image by student Oscar Alcala, Fall 2016
Online instruction is interesting. In my early college days as a student, our school made some attempts at incorporating technologies. It was awkward and strange. I even forgot that I was enrolled in an online class for a week and subsequently had nightmares that I would remember my class on the final exam day years later. Beyond anxiety dreams, it wasn’t a very incorporated experience.
But now the internet is very incorporated into so many aspects of our lives–or I should say my life is incorporated into the internet.
It has been exciting and interesting to figure out how to incorporate this as a tool, to go beyond the idea of a clunky computer. To find those experiences that we are hardwired for streamlined into an educational landscape.
Fast-forward about 17 years later to teaching online and I find that there is a certain sense of creativity in the online format that has its own strengths.
My first day of online instruction began and I find that I really, really enjoy it. There is still so much for me to navigate in terms of content and figuring out which specific tools are more effective in creating an immersive online educational experience. My role is to figure out what those strengths are and what they look like, which is nothing new–just keeping my finger on a different pulse. What surprises me is how vast these tools are and the unique potential of how conducive they can be to an equally strong or even–gasp–potentially better educational experience that is online.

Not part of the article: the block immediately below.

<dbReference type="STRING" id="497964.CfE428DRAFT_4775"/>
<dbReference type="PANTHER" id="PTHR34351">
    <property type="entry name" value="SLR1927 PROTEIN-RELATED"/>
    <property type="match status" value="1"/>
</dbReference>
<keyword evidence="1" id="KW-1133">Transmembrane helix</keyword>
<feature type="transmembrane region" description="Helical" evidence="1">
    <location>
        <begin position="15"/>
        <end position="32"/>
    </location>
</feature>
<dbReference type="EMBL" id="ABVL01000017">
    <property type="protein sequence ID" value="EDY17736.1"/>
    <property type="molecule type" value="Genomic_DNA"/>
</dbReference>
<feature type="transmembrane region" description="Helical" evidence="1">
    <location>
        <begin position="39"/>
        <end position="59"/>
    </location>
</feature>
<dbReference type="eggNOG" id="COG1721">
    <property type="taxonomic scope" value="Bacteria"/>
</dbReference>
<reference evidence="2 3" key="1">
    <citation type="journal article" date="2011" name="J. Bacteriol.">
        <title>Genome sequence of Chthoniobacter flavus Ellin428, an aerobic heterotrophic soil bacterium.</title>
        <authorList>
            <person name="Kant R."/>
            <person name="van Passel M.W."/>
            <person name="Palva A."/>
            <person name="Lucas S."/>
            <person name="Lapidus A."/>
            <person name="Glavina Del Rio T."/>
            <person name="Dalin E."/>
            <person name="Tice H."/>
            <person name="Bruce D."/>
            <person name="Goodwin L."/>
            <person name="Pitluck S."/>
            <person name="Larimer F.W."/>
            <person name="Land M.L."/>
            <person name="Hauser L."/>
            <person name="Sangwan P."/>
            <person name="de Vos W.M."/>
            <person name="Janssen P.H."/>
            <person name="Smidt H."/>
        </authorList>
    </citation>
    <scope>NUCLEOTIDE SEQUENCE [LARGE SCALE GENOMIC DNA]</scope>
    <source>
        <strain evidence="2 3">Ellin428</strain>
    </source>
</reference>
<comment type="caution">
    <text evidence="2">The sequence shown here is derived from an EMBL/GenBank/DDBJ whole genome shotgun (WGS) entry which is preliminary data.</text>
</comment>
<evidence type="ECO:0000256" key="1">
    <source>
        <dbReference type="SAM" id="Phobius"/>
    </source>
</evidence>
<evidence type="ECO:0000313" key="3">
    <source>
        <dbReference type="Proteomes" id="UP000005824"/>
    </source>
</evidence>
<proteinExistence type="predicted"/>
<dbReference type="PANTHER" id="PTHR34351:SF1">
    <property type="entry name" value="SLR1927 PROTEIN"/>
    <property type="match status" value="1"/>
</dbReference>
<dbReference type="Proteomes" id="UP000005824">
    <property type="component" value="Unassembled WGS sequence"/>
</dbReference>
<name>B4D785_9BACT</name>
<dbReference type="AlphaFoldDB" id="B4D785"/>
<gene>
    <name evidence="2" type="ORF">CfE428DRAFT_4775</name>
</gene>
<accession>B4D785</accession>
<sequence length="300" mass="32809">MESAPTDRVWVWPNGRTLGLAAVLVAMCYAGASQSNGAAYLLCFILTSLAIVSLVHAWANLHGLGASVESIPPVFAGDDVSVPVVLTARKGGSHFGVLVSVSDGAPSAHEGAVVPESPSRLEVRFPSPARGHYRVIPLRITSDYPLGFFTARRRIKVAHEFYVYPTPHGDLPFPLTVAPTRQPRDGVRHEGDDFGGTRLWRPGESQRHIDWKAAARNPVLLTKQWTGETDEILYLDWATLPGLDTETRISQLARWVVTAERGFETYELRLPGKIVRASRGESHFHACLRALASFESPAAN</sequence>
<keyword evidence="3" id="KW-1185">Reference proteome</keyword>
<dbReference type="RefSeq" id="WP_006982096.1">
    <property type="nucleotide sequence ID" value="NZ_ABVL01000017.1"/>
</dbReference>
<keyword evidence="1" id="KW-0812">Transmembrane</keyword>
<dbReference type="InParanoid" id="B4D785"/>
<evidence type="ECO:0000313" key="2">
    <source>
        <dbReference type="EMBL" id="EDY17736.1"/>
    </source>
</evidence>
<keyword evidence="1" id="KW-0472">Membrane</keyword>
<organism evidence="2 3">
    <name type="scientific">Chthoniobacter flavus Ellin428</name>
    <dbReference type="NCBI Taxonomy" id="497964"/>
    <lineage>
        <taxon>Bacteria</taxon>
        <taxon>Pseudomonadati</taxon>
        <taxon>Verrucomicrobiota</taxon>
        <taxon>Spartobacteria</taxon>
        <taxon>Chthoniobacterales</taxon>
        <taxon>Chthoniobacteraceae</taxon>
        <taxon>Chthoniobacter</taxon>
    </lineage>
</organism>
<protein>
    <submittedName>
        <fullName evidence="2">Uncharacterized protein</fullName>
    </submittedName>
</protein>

Are there places where language fails us? Where we do not have adequate linguistic frameworks? Are they different in person (orally + body language + sound) versus without? Are there ways that the pairing of image, click, and text can rearrange these frameworks until we can verbally catch up? Certainly, I think so when I take a look around me online and off. Memes and gifs can actually convey very abstract feelings and still be unified in theory. Powerful and evocative. There must be a way to harness this power to go beyond the mimetic and encourage critical thinking and connection. I mean, is the combination of abstraction and theory not a definition of imagination? It is as long as it is not mimetic. So, I suppose the creation of such codes exercises imagination, while it’s duplication does not. How different is this from standard boring education: reading and regurgitating? It’s kind of the same, just packaged differently. I’m figuring out how to unpack this package. Its deconstruction is vital to our students.